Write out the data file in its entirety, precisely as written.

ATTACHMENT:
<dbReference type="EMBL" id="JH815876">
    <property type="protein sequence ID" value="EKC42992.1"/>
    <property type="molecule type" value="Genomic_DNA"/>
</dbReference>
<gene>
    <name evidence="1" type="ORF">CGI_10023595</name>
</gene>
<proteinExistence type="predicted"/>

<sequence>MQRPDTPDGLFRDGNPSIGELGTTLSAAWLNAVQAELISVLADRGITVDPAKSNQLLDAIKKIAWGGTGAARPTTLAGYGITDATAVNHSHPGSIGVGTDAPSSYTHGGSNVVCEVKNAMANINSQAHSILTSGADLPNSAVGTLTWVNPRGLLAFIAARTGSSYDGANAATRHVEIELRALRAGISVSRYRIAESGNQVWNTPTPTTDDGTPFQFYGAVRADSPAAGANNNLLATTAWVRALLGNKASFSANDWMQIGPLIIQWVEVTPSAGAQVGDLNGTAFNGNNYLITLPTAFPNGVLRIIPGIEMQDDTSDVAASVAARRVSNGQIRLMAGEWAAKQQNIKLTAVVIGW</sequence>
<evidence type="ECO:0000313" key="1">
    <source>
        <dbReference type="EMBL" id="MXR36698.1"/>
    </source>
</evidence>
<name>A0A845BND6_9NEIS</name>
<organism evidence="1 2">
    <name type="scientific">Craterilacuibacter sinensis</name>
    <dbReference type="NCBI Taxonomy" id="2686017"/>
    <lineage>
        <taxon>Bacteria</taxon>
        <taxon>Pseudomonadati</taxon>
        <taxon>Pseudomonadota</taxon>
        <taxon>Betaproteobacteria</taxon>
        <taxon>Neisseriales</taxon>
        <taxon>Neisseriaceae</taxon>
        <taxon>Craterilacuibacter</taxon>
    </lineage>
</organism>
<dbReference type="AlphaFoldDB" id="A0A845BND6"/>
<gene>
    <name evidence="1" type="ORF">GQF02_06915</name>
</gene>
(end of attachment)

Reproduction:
<dbReference type="EMBL" id="JH815876">
    <property type="protein sequence ID" value="EKC42992.1"/>
    <property type="molecule type" value="Genomic_DNA"/>
</dbReference>
<gene>
    <name evidence="1" type="ORF">CGI_10023595</name>
</gene>
<proteinExistence type="predicted"/>

<sequence>MQRPDTPDGLFRDGNPSIGELGTTLSAAWLNAVQAELISVLADRGITVDPAKSNQLLDAIKKIAWGGTGAARPTTLAGYGITDATAVNHSHPGSIGVGTDAPSSYTHGGSNVVCEVKNAMANINSQAHSILTSGADLPNSAVGTLTWVNPRGLLAFIAARTGSSYDGANAATRHVEIELRALRAGISVSRYRIAESGNQVWNTPTPTTDDGTPFQFYGAVRADSPAAGANNNLLATTAWVRALLGNKASFSANDWMQIGPLIIQWVEVTPSAGAQVGDLNGTAFNGNNYLITLPTAFPNGVLRIIPGIEMQDDTSDVAASVAARRVSNGQIRLMAGEWAAKQQNIKLTAVVIGW</sequence>
<evidence type="ECO:0000313" key="1">
    <source>
        <dbReference type="EMBL" id="MXR36698.1"/>
    </source>
</evidence>
<name>A0A845BND6_9NEIS</name>
<organism evidence="1 2">
    <name type="scientific">Craterilacuibacter sinensis</name>
    <dbReference type="NCBI Taxonomy" id="2686017"/>
    <lineage>
        <taxon>Bacteria</taxon>
        <taxon>Pseudomonadati</taxon>
        <taxon>Pseudomonadota</taxon>
        <taxon>Betaproteobacteria</taxon>
        <taxon>Neisseriales</taxon>
        <taxon>Neisseriaceae</taxon>
        <taxon>Craterilacuibacter</taxon>
    </lineage>
</organism>
<dbReference type="AlphaFoldDB" id="A0A845BND6"/>
<gene>
    <name evidence="1" type="ORF">GQF02_06915</name>
</gene>